› Ask yourself:
After a look at the power and challenge of statistics, you will conduct your own research inquiries into global migration today.
Match the items in List A with the items in List B
|LIST A||LIST B|
|LIST A||LIST B|
|250,000||approximate number of displaced people worldwide|
|120,000||approximate population of Canada|
|43,000,000||number of migrant workers in Canada|
|140,000||population of world’s largest refugee camp in Jordan|
|35,000,000||population of refugees in camps in Burma|
We have always migrated, even in the era of settlements, towns, cities, and states. Some of us travel in search of land, gold, adventure, and the dream of a better life.
In this unit we have explored issues around migration, especially with groups forced out of their home countries for various reasons.
Canada has been a destination for many groups in the past few hundred years. Sometimes we welcomed immigrants; sometimes we kept them out. In many case people came to Canada as a station on the way to the United States. For some groups, such as escaped slaves in the 1800s, the route was from the U.S. to Canada.
In looking at the global scene you should do an investigation as a class. Here is one way to do this using current media, both paper copy and online.
Much of what we know or learn about immigration and the role governments and citizens can play in Canada and the world, comes from the media. So it’s important to learn how to analyze media treatment of any issue. A thesis is a statement about an issue supported by evidence and based on clear criteria. This can be a component of the culminating end-of-unit task to be displayed or handed in if there is a current event that has attracted the class’s interest.
A. Working either individually, in small groups, or as a whole class select a problem or current issue in Canada today you wish to explore.
B. Collect stories, pictures, or information, about the topic over a three or four-week period from the local newspaper or other media, including appropriate and online sources. Some of the websites linked to the federal government such as Parks Canada, Statistic Canada, and the National Archives may also serve as sources to investigate.
C. Prepare an analysis which might include such aspects as the following:
The following are just some of the topics and questions that you may use for developing theses based on readings from their local paper and other media sources.
|Refugees from Haiti||Should we bring them to Canada? Under what conditions?|
|Emigration||Why would people choose to leave their country or region of their birth to move to a new place?|
|Immigration||Why would people choose to live in Canada?|
|Illegal Immigration||How serious a problem is this for Canada?|
|Immigration Consultants||Help or hindrance to newcomers?|
|Public opinion||What does the public in your community / province / territory think of issues in immigration?
What does the Canadian public think as a whole on immigration issues?
|Role of Government||What is current government immigration policy?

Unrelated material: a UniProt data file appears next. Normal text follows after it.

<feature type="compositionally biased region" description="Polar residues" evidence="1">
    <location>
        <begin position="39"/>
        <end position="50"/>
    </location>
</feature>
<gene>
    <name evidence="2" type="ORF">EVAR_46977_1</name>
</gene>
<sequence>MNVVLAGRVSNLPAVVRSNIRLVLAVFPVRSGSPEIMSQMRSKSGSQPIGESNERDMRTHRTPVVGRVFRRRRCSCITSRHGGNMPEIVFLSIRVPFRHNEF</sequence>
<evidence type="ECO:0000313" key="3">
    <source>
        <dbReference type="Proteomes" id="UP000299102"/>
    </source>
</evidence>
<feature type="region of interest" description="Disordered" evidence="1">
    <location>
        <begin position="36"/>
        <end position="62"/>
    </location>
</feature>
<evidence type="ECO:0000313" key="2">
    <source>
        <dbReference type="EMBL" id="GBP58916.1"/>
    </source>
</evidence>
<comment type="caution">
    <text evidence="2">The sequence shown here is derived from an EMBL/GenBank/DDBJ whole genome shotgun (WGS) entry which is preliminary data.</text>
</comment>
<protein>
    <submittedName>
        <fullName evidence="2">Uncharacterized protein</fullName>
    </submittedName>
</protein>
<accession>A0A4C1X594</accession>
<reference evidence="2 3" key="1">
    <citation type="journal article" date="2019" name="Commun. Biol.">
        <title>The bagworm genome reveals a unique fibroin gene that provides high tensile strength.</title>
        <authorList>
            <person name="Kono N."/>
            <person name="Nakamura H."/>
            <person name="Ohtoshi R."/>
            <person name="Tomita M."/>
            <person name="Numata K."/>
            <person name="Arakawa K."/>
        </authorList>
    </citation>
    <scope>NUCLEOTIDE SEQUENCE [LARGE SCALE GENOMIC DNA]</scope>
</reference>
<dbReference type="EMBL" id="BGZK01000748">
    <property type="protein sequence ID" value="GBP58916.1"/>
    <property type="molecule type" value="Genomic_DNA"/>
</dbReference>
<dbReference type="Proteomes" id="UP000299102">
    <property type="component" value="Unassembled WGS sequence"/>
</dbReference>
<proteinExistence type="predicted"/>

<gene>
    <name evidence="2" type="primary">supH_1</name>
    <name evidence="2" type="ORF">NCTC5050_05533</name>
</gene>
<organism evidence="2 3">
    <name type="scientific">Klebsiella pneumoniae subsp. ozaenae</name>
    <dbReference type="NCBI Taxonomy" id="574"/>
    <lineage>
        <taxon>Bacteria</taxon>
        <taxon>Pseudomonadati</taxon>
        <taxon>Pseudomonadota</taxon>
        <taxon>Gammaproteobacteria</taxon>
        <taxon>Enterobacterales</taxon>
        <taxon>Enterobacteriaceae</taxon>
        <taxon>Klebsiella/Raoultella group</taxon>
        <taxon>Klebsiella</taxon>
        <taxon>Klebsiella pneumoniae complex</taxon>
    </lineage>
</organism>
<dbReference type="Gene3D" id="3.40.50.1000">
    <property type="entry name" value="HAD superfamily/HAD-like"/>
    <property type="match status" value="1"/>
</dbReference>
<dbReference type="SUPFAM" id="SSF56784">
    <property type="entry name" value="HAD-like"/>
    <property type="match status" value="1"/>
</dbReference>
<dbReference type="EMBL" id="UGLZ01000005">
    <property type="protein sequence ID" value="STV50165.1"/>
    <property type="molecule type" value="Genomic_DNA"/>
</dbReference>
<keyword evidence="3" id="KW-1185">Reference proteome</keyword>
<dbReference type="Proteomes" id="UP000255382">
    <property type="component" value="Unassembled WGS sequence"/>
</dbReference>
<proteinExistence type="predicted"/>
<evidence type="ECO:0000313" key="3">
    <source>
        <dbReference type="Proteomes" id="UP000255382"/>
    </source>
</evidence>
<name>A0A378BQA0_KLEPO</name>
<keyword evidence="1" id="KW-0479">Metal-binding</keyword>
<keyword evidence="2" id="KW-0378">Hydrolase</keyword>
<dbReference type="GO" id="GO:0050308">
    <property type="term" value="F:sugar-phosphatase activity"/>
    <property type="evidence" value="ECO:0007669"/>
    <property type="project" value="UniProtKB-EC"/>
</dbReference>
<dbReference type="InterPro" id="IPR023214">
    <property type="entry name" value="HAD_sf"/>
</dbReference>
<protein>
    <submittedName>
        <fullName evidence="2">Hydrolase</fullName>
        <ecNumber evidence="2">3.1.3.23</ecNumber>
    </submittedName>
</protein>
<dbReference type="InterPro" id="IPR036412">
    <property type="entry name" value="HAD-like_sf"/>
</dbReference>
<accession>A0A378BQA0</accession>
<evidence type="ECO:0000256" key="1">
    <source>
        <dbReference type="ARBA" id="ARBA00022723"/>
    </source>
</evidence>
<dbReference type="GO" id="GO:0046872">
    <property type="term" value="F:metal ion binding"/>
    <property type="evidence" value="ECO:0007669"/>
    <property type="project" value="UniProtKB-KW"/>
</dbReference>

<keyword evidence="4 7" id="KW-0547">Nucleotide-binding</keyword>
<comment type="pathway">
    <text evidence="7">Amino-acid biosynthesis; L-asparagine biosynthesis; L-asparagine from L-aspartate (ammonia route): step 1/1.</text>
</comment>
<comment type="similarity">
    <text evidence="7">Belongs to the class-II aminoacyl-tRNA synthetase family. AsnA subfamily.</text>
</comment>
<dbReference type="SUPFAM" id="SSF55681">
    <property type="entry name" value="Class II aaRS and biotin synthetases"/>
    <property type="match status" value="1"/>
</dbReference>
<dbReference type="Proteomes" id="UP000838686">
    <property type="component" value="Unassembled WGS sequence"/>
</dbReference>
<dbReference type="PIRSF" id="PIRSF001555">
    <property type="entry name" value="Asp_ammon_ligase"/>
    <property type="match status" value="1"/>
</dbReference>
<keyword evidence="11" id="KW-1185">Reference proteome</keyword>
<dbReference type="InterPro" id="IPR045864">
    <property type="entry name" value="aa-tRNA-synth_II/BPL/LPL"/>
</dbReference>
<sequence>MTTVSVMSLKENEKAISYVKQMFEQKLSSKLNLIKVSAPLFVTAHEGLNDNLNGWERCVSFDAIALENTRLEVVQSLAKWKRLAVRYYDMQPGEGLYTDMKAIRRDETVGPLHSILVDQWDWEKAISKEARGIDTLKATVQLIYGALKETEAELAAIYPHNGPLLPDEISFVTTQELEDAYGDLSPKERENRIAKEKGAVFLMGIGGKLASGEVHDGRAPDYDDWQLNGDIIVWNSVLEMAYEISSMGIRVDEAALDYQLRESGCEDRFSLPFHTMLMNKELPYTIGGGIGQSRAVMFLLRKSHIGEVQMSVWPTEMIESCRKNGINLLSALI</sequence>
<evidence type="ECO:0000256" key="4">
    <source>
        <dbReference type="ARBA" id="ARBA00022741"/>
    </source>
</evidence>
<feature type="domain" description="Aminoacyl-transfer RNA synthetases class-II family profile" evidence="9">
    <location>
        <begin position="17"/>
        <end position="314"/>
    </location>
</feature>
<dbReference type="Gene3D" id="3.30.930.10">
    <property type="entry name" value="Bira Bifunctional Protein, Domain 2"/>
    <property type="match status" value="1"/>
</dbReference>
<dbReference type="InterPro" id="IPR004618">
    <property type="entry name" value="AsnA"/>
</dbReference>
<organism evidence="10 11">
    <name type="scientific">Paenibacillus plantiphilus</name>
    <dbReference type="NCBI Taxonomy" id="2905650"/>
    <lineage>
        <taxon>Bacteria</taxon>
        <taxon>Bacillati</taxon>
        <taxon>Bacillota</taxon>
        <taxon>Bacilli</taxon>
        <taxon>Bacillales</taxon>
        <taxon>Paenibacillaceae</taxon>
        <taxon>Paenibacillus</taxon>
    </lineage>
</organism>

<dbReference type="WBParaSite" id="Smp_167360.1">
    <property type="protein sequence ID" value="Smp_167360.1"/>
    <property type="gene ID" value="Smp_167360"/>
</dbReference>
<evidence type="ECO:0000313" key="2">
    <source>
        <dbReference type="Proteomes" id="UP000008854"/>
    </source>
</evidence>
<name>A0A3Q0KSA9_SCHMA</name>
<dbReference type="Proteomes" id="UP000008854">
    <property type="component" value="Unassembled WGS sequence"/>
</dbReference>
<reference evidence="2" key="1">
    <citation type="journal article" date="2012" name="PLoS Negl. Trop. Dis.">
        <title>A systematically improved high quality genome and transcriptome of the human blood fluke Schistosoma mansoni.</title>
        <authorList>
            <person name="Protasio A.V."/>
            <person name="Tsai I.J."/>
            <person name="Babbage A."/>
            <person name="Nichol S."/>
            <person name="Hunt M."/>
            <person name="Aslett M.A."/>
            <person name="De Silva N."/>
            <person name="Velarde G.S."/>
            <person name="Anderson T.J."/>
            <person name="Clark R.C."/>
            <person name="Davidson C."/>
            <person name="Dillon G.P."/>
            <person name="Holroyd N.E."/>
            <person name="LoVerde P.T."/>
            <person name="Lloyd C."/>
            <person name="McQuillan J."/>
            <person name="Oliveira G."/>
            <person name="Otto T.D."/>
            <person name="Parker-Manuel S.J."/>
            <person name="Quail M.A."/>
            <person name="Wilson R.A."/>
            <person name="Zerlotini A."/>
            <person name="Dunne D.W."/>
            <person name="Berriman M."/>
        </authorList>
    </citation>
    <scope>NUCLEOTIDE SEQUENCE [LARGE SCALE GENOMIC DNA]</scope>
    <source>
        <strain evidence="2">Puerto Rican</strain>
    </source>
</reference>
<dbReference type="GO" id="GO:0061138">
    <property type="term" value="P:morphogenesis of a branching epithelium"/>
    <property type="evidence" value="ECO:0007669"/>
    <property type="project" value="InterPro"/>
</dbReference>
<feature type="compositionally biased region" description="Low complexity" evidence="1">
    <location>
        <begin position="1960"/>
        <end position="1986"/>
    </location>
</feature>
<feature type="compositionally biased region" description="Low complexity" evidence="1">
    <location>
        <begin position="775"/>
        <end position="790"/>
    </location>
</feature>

What influence should the provinces and territories have on immigration policy?
|Refugees||What groups coming to Canada are claiming refugee status?
How strong are the arguments for and against admission of refugees?
|Climate Refugees||Do they exist or is this a made up idea with no merit?|
|Refugee camps||Are these temporary or permanent solutions?
What makes a camp “adequate” for the refugees?
|Global migration||Where are the places where there is massive migration?
Why are these migrations occurring?
What can / should Canada do about the issues causing such migration?
|Canada’s economy||Should the health of Canada’s economy affect immigration and refugee policy?|
|Border security||How secure are our borders? How secure should they be?|
|Challenges to newcomers||What challenges do newcomers to Canada face?|
|Temporary Workers||How important are they to the Canadian economy?
What are our obligations to this group?
|Hopes and realities||What has happened to immigrants who came to Canada in the past?|
|Multiculturalism||Contributor or hindrance to Canadian identity?|
|Studying immigration||Is it better to study immigrants as groups of people or concentrate on individual stories to learn more about the issues?|
|The brain “gain”||By encouraging highly skilled and educated immigrants are we damaging the home countries by taking their “best and brightest”?|
The clippings can be included as a portfolio or cited in an essay on the topic in question. Some school libraries have signed on to databases of various news media, including newspapers, magazines, television, and cable news sources. Some are free of charge such as:
You can compare daily front-page coverage from a dozen Canadian newspapers and hundreds from more than 50 countries by checking Washington’s Newseum.
The clipping thesis helps you go beyond the headline to trace the story. If the news story is the first draft of history it will not be the last.
Online selection can be part of a “media file” to develop the clipping thesis. Here you might begin by working with your classmates to develop:
As you share your work, you can discuss or write position papers based on their examination of the issues shared in all of the theses.
“Immigration is critical to job creation and long-term economic growth for the middle class. In so many ways, Canada is what it is today thanks to the entreprenurial spirit of those who chose to build their lives here.” – PM Trudeau
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